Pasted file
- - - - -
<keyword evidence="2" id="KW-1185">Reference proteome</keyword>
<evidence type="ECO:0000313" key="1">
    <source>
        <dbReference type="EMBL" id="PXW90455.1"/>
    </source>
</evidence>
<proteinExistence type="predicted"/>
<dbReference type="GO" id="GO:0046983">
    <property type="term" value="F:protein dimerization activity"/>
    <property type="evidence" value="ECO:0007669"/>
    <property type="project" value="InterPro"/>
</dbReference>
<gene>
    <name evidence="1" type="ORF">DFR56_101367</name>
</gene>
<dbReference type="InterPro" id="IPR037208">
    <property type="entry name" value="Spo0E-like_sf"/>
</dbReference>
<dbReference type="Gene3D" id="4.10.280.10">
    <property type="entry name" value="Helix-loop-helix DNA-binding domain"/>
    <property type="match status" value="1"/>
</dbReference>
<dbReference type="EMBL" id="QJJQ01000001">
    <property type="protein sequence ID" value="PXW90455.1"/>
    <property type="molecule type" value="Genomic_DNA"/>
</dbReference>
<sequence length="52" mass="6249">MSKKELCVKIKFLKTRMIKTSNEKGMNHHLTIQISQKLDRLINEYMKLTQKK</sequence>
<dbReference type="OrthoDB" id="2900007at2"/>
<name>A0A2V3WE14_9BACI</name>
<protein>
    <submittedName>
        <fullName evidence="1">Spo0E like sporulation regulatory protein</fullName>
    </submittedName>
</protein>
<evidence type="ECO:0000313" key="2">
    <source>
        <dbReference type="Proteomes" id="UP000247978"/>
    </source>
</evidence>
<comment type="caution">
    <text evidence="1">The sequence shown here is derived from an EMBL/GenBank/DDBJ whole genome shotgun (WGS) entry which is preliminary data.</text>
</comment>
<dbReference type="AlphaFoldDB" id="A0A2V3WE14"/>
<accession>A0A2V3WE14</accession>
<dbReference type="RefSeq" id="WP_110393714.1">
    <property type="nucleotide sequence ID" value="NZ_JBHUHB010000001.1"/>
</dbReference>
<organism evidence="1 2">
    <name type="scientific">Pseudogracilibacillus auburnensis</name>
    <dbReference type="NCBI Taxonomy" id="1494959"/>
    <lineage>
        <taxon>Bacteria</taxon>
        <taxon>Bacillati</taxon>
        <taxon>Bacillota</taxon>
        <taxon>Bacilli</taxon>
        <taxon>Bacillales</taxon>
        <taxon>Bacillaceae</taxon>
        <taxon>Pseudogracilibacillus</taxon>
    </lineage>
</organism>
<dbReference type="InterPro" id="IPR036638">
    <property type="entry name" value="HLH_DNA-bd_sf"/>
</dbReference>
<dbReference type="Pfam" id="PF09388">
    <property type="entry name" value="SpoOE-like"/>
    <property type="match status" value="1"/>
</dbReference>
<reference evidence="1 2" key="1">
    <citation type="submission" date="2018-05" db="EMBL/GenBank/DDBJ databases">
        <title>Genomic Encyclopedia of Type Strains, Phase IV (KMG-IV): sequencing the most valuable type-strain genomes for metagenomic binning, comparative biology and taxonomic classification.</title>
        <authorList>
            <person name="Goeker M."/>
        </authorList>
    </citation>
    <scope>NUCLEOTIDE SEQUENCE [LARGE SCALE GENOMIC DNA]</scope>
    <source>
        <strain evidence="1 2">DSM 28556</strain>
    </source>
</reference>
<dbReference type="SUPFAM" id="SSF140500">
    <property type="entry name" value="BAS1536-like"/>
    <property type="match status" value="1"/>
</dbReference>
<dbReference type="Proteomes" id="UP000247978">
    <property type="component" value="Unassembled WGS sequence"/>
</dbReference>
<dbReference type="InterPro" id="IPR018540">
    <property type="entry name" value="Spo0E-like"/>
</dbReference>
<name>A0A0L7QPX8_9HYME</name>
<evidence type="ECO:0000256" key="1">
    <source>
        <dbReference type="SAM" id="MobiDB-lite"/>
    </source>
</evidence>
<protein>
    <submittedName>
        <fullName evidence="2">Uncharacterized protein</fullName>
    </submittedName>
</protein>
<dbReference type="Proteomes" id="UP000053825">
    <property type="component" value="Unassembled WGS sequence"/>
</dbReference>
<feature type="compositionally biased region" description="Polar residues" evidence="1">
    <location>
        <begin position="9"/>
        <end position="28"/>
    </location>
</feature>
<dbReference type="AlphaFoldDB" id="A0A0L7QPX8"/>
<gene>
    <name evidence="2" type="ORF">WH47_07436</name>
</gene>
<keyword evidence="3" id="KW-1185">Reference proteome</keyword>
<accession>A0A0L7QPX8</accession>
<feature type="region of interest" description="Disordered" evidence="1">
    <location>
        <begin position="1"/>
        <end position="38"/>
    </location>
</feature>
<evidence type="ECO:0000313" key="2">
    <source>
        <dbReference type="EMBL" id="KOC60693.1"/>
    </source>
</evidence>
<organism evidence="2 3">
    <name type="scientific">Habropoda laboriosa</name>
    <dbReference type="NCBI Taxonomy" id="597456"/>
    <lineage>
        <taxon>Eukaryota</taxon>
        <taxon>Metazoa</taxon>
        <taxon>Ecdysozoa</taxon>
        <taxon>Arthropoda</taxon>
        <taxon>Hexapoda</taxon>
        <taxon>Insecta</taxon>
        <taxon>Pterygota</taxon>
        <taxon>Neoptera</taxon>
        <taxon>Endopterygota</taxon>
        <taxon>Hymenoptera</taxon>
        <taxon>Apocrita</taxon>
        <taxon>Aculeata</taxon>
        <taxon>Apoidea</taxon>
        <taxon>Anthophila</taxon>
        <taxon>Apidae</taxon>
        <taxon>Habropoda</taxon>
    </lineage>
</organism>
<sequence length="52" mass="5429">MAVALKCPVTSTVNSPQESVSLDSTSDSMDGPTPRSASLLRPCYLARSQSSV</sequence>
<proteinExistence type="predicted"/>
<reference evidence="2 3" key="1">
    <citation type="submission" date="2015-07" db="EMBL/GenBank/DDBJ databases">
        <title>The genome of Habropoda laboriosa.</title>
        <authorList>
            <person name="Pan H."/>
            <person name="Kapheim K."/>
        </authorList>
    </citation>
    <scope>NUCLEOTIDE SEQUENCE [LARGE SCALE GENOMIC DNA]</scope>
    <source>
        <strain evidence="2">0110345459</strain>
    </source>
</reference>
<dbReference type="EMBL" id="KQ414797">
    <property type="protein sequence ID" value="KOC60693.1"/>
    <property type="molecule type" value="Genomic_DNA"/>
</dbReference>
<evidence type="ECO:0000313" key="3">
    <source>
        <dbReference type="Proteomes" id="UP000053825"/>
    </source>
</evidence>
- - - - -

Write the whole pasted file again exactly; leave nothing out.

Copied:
<keyword evidence="2" id="KW-1185">Reference proteome</keyword>
<evidence type="ECO:0000313" key="1">
    <source>
        <dbReference type="EMBL" id="PXW90455.1"/>
    </source>
</evidence>
<proteinExistence type="predicted"/>
<dbReference type="GO" id="GO:0046983">
    <property type="term" value="F:protein dimerization activity"/>
    <property type="evidence" value="ECO:0007669"/>
    <property type="project" value="InterPro"/>
</dbReference>
<gene>
    <name evidence="1" type="ORF">DFR56_101367</name>
</gene>
<dbReference type="InterPro" id="IPR037208">
    <property type="entry name" value="Spo0E-like_sf"/>
</dbReference>
<dbReference type="Gene3D" id="4.10.280.10">
    <property type="entry name" value="Helix-loop-helix DNA-binding domain"/>
    <property type="match status" value="1"/>
</dbReference>
<dbReference type="EMBL" id="QJJQ01000001">
    <property type="protein sequence ID" value="PXW90455.1"/>
    <property type="molecule type" value="Genomic_DNA"/>
</dbReference>
<sequence length="52" mass="6249">MSKKELCVKIKFLKTRMIKTSNEKGMNHHLTIQISQKLDRLINEYMKLTQKK</sequence>
<dbReference type="OrthoDB" id="2900007at2"/>
<name>A0A2V3WE14_9BACI</name>
<protein>
    <submittedName>
        <fullName evidence="1">Spo0E like sporulation regulatory protein</fullName>
    </submittedName>
</protein>
<evidence type="ECO:0000313" key="2">
    <source>
        <dbReference type="Proteomes" id="UP000247978"/>
    </source>
</evidence>
<comment type="caution">
    <text evidence="1">The sequence shown here is derived from an EMBL/GenBank/DDBJ whole genome shotgun (WGS) entry which is preliminary data.</text>
</comment>
<dbReference type="AlphaFoldDB" id="A0A2V3WE14"/>
<accession>A0A2V3WE14</accession>
<dbReference type="RefSeq" id="WP_110393714.1">
    <property type="nucleotide sequence ID" value="NZ_JBHUHB010000001.1"/>
</dbReference>
<organism evidence="1 2">
    <name type="scientific">Pseudogracilibacillus auburnensis</name>
    <dbReference type="NCBI Taxonomy" id="1494959"/>
    <lineage>
        <taxon>Bacteria</taxon>
        <taxon>Bacillati</taxon>
        <taxon>Bacillota</taxon>
        <taxon>Bacilli</taxon>
        <taxon>Bacillales</taxon>
        <taxon>Bacillaceae</taxon>
        <taxon>Pseudogracilibacillus</taxon>
    </lineage>
</organism>
<dbReference type="InterPro" id="IPR036638">
    <property type="entry name" value="HLH_DNA-bd_sf"/>
</dbReference>
<dbReference type="Pfam" id="PF09388">
    <property type="entry name" value="SpoOE-like"/>
    <property type="match status" value="1"/>
</dbReference>
<reference evidence="1 2" key="1">
    <citation type="submission" date="2018-05" db="EMBL/GenBank/DDBJ databases">
        <title>Genomic Encyclopedia of Type Strains, Phase IV (KMG-IV): sequencing the most valuable type-strain genomes for metagenomic binning, comparative biology and taxonomic classification.</title>
        <authorList>
            <person name="Goeker M."/>
        </authorList>
    </citation>
    <scope>NUCLEOTIDE SEQUENCE [LARGE SCALE GENOMIC DNA]</scope>
    <source>
        <strain evidence="1 2">DSM 28556</strain>
    </source>
</reference>
<dbReference type="SUPFAM" id="SSF140500">
    <property type="entry name" value="BAS1536-like"/>
    <property type="match status" value="1"/>
</dbReference>
<dbReference type="Proteomes" id="UP000247978">
    <property type="component" value="Unassembled WGS sequence"/>
</dbReference>
<dbReference type="InterPro" id="IPR018540">
    <property type="entry name" value="Spo0E-like"/>
</dbReference>
<name>A0A0L7QPX8_9HYME</name>
<evidence type="ECO:0000256" key="1">
    <source>
        <dbReference type="SAM" id="MobiDB-lite"/>
    </source>
</evidence>
<protein>
    <submittedName>
        <fullName evidence="2">Uncharacterized protein</fullName>
    </submittedName>
</protein>
<dbReference type="Proteomes" id="UP000053825">
    <property type="component" value="Unassembled WGS sequence"/>
</dbReference>
<feature type="compositionally biased region" description="Polar residues" evidence="1">
    <location>
        <begin position="9"/>
        <end position="28"/>
    </location>
</feature>
<dbReference type="AlphaFoldDB" id="A0A0L7QPX8"/>
<gene>
    <name evidence="2" type="ORF">WH47_07436</name>
</gene>
<keyword evidence="3" id="KW-1185">Reference proteome</keyword>
<accession>A0A0L7QPX8</accession>
<feature type="region of interest" description="Disordered" evidence="1">
    <location>
        <begin position="1"/>
        <end position="38"/>
    </location>
</feature>
<evidence type="ECO:0000313" key="2">
    <source>
        <dbReference type="EMBL" id="KOC60693.1"/>
    </source>
</evidence>
<organism evidence="2 3">
    <name type="scientific">Habropoda laboriosa</name>
    <dbReference type="NCBI Taxonomy" id="597456"/>
    <lineage>
        <taxon>Eukaryota</taxon>
        <taxon>Metazoa</taxon>
        <taxon>Ecdysozoa</taxon>
        <taxon>Arthropoda</taxon>
        <taxon>Hexapoda</taxon>
        <taxon>Insecta</taxon>
        <taxon>Pterygota</taxon>
        <taxon>Neoptera</taxon>
        <taxon>Endopterygota</taxon>
        <taxon>Hymenoptera</taxon>
        <taxon>Apocrita</taxon>
        <taxon>Aculeata</taxon>
        <taxon>Apoidea</taxon>
        <taxon>Anthophila</taxon>
        <taxon>Apidae</taxon>
        <taxon>Habropoda</taxon>
    </lineage>
</organism>
<sequence length="52" mass="5429">MAVALKCPVTSTVNSPQESVSLDSTSDSMDGPTPRSASLLRPCYLARSQSSV</sequence>
<proteinExistence type="predicted"/>
<reference evidence="2 3" key="1">
    <citation type="submission" date="2015-07" db="EMBL/GenBank/DDBJ databases">
        <title>The genome of Habropoda laboriosa.</title>
        <authorList>
            <person name="Pan H."/>
            <person name="Kapheim K."/>
        </authorList>
    </citation>
    <scope>NUCLEOTIDE SEQUENCE [LARGE SCALE GENOMIC DNA]</scope>
    <source>
        <strain evidence="2">0110345459</strain>
    </source>
</reference>
<dbReference type="EMBL" id="KQ414797">
    <property type="protein sequence ID" value="KOC60693.1"/>
    <property type="molecule type" value="Genomic_DNA"/>
</dbReference>
<evidence type="ECO:0000313" key="3">
    <source>
        <dbReference type="Proteomes" id="UP000053825"/>
    </source>
</evidence>